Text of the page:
Think of it this way, you have  a new hire enroll in a family plan for your health insurance, she fills out the paperwork and you fax it to your broker (or who you think is your broker) but you press a wrong key on the fax machine by accident. Who do you think your fax went to? It was certainly not your broker.

And, what do you think the person who received the fax did with it? Did they throw it away without shredding it (that’ll be a $50,000 check made payable to the Commonwealth of Massachusetts if the improperly disposed data gets stolen) or see the Social Security Numbers of your employee, her husband and two children and think, “Wow, four identities for the price of one!”?

How do you send employee personal information now that faxing it is obsolete?

You, the employer, can do one of two things.

  1. Scan the document containing employee personal information, purchase email encryption software and send it using your new encrypted email.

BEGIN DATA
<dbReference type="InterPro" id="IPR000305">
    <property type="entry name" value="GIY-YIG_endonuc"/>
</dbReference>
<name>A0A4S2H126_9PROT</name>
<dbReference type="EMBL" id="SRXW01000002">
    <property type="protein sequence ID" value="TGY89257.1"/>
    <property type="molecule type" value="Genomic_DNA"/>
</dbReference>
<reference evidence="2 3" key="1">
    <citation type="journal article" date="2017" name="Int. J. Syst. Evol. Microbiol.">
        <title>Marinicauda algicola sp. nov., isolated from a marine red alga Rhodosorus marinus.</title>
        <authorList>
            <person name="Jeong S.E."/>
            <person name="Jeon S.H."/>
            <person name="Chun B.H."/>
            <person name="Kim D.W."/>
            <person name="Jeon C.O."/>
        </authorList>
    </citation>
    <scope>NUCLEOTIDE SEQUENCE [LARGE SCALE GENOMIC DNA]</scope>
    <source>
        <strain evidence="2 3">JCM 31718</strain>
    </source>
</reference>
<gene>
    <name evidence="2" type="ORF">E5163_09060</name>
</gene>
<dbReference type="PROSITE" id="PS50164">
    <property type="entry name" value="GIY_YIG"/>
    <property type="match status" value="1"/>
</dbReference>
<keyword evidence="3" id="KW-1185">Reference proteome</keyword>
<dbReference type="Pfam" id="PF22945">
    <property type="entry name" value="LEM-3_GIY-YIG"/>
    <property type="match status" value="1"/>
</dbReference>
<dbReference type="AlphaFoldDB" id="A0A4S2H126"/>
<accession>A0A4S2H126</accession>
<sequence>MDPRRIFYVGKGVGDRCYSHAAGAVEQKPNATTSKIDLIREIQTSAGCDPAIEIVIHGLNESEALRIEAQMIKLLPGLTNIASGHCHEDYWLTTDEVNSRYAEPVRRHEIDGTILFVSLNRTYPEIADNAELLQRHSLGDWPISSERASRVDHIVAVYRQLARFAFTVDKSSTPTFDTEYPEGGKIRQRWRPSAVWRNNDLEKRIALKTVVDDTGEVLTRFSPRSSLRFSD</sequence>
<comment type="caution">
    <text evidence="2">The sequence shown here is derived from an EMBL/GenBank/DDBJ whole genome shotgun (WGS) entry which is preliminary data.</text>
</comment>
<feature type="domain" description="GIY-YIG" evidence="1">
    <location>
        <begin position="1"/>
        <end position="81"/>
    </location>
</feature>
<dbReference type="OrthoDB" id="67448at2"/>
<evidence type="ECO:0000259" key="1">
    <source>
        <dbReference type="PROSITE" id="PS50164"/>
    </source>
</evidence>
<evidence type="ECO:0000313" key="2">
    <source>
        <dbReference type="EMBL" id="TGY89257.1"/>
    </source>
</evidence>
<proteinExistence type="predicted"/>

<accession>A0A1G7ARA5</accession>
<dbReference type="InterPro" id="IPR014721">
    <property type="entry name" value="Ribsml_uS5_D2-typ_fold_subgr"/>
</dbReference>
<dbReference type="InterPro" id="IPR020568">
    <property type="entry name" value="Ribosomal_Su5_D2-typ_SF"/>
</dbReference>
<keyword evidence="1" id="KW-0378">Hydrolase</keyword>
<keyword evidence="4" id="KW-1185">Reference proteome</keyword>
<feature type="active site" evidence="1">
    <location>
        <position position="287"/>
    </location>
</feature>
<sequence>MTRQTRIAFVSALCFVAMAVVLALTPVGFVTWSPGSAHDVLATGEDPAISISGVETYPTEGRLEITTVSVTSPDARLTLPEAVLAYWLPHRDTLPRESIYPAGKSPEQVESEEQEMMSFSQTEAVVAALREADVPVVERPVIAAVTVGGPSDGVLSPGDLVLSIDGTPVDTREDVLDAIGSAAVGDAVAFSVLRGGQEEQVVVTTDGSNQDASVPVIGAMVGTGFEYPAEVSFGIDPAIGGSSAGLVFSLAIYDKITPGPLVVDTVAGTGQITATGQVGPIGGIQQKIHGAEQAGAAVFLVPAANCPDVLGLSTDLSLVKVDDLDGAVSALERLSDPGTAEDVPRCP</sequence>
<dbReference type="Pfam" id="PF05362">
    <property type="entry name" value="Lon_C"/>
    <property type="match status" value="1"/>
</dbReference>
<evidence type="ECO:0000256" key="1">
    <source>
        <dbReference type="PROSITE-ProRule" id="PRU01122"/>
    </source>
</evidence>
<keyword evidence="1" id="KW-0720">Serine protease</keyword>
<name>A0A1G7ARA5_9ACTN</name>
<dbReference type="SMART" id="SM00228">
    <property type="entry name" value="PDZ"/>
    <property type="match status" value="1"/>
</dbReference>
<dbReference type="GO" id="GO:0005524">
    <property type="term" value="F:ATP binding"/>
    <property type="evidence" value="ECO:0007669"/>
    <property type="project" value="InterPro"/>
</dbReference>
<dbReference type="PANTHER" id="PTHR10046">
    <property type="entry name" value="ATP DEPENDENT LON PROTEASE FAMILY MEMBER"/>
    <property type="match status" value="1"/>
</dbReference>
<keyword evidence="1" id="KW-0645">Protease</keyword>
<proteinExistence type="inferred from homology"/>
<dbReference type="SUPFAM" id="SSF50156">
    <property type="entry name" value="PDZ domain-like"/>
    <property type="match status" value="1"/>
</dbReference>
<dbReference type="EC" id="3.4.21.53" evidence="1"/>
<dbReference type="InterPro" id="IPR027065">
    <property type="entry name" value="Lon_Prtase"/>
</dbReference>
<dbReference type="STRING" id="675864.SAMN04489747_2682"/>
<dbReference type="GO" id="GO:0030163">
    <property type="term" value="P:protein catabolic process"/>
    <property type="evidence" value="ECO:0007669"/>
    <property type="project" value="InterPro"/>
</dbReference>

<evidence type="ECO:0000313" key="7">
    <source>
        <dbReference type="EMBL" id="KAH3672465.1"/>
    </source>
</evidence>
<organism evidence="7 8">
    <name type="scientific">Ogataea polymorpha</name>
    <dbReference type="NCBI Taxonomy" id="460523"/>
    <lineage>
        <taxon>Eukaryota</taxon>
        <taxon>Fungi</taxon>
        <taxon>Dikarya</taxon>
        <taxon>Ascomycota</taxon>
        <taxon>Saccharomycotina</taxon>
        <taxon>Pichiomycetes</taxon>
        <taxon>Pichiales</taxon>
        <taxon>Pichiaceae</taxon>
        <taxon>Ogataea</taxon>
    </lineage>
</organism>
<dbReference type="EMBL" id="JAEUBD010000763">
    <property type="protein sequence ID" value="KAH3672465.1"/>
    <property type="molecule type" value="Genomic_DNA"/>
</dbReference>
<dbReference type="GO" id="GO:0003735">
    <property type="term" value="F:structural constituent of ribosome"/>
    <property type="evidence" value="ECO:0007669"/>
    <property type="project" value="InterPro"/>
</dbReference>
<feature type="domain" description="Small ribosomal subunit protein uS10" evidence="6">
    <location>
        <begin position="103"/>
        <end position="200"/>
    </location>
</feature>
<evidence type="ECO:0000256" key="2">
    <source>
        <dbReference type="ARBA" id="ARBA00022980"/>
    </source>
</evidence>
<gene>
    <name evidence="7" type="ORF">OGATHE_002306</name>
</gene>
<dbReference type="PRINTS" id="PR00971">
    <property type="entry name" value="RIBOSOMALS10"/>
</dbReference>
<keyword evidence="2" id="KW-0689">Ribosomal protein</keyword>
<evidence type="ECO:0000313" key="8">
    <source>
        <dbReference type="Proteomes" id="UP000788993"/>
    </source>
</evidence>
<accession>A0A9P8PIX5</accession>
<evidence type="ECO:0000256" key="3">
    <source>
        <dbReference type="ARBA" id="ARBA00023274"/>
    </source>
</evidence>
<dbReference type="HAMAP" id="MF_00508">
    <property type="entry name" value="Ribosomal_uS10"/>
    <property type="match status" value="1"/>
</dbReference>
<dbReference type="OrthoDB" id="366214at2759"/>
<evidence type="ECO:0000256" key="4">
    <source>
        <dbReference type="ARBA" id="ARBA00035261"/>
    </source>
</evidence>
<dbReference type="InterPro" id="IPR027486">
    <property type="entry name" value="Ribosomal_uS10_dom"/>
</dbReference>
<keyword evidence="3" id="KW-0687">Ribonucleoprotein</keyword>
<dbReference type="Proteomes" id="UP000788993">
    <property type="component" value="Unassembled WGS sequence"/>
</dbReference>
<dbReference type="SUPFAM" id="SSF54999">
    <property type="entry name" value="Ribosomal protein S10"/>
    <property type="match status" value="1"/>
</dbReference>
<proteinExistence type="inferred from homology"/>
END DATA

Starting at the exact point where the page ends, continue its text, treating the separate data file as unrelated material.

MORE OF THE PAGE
2. If your encrypted HRIS system has secure communication capabilities (between the HR/benefits administrator and broker), scan the document and send it through your HRIS. Universal Benefit Plans’ proprietary dual-encrypted online HRIS system, The HR in a Box™ has a feature called the Agency Help Ticket Center that will do just this.

Instead of encrypting file after file on computer after computer, or purchasing encrypted email just for the purpose of communicating personal employee information, you could get The HR in a Box™ dual encrypted online secure information storage vault and communication vehicle for free.

Call us at (617) 859-1777 to see if your company qualifies; the clock to March 1 is ticking.

Want to learn more about the law Standards for the Protection of Personal Information of Residents of the Commonwealth (201 CMR 17.00) and the many other things you must do to get your company compliant?

Register to attend one of our free 30 minute webinars:



Three ways to prevent a large scale identity breach at your company

On Monday August 17, three men (one American and two Russians) were charged with stealing personal data from more than 130 million credit and/or debit cards.  Data was stolen from customers of Heartland Payment Systems, 7-Eleven, the Hannaford Brothers supermarket chain and two other unnamed corporate entities.

 The men are charged with conspiring to hack into computer networks and stealing data as far back as October 2006. This hacking and identity theft case is believed to be the largest one the US Department of Justice has ever prosecuted.


 How the breach was executed: